Updated: May 6
This is the second and final part of my set of blogs about nuclear energy. If you haven’t yet, go read part 1 to learn about how nuclear energy works. This blog will focus on the controversy around nuclear.
The main controversies over nuclear energy are that it can lead to the development of nuclear weapons, we do not have a way to dispose of nuclear waste, and nuclear reactor meltdowns can be catastrophic to the surrounding area.
Firstly, five countries (India, Pakistan, South Africa, Israel, and North Korea) used nuclear reactor technology to develop nuclear weapons. One of the main goals of the Treaty on the Non-Proliferation of Nuclear Weapons is to ensure nuclear weapons are not created as nuclear energy spreads, but this treaty has had very limited success. Nations with easy access to nuclear reactors can find ways to make nuclear weapons. While there are some new nuclear energy technologies being explored that would make it hard for weapons to be created because of them, they are a long way off.
Nuclear waste is another one of the main problems with nuclear energy. Light water fission reactors, which I talked about in the last blog, create a lot of radioactive nuclear waste. This waste also takes tens of thousands of years to decay, meaning it has to be stored in a secure location for that long. That being said, the problem here is not with nuclear energy as a whole, but with the main types of reactors that we are currently using. There are many different groups pursuing other technologies that create a lot less nuclear waste, and while none are fully successful or operational at large scales, they could be fairly soon.
The final controversial point over nuclear energy is that reactors can have meltdowns. There have been seven reactor meltdowns since nuclear energy was invented, the most famous of which being the Three Mile Island accident in Pennsylvania, USA, the Chernobyl disaster in the Soviet Union (modern-day Ukraine), and the Fukushima nuclear disaster in Japan. While not all seven meltdowns were extremely harmful, those that were harmful caused catastrophic damage in large areas around the reactors. This is terrible, but new technologies will always be dangerous. Cars used to be much more dangerous than they are now, but over time technological improvements were made and rules were set in place for safety. We cannot abandon nuclear technology in its infancy because of its current danger because if we had applied that logic to everything, we would never have become as technologically advanced. Additionally, fossil fuels kill many more people annually than nuclear energy because of the huge amounts of pollution they create, and they will kill many more if we cannot stop climate change.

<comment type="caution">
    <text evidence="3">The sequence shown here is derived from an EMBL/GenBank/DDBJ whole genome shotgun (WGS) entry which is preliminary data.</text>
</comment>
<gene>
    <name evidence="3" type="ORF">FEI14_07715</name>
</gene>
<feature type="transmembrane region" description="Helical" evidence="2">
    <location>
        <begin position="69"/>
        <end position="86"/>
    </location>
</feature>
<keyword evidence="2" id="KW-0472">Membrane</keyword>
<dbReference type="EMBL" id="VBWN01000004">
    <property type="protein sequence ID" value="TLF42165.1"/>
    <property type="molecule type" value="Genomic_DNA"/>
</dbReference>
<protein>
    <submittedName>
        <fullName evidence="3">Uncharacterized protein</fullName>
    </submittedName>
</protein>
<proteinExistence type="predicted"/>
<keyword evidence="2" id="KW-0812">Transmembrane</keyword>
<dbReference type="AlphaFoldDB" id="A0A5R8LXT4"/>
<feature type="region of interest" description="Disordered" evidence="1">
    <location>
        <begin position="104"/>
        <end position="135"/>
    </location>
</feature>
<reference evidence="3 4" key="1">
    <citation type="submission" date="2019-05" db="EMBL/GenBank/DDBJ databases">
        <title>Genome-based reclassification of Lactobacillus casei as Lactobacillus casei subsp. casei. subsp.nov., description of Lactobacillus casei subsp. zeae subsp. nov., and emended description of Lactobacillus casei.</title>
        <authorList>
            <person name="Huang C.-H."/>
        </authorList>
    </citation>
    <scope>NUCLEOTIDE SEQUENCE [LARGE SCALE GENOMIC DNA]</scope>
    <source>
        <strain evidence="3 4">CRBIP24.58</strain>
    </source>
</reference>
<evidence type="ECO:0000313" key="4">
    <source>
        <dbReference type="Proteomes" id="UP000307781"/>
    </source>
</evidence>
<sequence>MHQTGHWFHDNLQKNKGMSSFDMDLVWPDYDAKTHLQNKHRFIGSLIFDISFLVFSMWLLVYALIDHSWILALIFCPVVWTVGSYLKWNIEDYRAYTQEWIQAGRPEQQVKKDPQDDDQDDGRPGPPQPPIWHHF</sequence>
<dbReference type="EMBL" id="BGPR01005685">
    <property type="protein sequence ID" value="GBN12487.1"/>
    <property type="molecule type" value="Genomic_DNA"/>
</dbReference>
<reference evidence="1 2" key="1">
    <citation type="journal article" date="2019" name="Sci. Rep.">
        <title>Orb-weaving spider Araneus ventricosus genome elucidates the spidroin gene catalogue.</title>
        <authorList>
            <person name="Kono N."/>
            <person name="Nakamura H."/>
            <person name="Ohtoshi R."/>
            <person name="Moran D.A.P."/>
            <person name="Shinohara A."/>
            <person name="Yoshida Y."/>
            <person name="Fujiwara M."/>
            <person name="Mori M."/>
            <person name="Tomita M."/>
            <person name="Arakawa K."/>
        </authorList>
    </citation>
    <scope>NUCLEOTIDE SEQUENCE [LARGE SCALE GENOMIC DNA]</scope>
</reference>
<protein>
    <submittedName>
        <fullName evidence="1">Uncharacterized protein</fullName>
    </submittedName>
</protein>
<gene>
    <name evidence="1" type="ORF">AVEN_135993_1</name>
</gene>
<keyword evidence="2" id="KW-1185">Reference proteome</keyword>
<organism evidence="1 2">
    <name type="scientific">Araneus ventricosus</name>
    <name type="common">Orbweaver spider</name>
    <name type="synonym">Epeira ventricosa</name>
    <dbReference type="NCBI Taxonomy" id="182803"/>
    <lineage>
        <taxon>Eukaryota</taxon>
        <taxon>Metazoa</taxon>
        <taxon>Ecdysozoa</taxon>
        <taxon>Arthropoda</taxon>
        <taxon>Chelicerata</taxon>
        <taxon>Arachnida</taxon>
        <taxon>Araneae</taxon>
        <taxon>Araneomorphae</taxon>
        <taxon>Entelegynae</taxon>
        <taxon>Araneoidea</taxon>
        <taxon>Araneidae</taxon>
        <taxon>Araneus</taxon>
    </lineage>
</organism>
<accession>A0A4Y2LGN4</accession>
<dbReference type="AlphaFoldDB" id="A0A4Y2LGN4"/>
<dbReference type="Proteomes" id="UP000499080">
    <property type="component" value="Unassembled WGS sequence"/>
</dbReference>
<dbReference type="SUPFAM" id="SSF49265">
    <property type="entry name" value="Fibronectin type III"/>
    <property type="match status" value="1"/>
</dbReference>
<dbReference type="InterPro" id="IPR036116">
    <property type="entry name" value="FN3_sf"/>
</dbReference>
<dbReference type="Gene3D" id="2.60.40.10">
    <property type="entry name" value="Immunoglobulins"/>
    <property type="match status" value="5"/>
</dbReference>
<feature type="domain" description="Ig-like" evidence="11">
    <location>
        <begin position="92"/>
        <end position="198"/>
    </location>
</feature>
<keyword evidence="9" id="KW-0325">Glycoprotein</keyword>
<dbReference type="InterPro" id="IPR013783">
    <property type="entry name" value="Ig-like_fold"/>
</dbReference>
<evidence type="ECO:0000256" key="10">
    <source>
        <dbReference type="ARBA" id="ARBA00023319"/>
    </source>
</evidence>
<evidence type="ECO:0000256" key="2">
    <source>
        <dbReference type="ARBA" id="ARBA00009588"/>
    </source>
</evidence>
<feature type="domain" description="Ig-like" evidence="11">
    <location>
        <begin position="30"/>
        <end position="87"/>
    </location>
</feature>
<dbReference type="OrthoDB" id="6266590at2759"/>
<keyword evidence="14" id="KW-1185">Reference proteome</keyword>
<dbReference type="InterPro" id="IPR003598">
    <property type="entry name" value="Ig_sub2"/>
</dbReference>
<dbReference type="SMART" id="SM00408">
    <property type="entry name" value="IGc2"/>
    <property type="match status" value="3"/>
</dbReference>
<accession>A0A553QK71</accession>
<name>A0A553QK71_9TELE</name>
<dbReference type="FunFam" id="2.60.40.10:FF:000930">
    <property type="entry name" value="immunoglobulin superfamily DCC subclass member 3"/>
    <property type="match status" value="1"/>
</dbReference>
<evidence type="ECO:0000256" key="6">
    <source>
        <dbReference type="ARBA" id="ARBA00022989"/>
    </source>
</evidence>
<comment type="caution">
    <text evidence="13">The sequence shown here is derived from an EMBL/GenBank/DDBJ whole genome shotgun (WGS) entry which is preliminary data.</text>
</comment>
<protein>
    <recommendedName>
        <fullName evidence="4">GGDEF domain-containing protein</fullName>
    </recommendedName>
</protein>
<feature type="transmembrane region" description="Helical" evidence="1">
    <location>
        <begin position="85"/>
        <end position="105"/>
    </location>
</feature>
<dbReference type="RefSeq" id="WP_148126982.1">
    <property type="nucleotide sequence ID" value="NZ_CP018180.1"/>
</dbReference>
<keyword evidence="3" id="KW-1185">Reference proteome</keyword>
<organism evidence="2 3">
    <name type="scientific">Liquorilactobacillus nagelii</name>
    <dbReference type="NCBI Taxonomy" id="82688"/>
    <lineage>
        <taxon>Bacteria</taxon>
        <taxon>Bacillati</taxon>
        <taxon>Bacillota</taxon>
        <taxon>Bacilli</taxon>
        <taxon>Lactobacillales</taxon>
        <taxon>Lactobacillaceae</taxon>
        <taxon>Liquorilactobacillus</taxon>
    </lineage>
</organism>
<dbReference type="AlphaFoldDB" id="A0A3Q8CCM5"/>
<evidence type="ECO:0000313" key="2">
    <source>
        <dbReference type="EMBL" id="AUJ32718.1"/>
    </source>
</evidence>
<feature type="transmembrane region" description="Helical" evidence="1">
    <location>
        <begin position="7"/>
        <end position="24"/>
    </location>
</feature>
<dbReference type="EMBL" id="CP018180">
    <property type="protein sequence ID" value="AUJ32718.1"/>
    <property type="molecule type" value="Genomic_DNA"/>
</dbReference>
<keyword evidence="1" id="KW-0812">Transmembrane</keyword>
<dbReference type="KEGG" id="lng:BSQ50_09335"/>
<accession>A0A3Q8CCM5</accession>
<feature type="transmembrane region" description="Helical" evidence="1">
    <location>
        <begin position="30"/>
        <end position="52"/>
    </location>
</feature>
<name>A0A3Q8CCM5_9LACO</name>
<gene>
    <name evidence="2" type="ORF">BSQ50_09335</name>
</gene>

So what is the answer? I encourage you to do more research and make your own decision, but I believe nuclear energy is worth considering. We need to invest in new technologies and focus on finding safer ways to create nuclear energy, and I think the benefits from these investments can far outweigh the costs. We need to do everything we can to stop climate change, and we cannot abandon a potential lifesaving and climate change-preventing technology because we have not found a way to make it safer yet. We absolutely should not take existing nuclear reactors offline, and we should not stop searching for safer and cheaper ways to obtain nuclear energy, but we also should not prioritize it over wind and solar energy. Wind and solar are proven technologies that are cheap, effective, and can go online much quicker than a nuclear plant. While they have issues of their own, these can be resolved with increased investment. So we should not give up entirely on nuclear, but we must realize that we have better options for the here and now.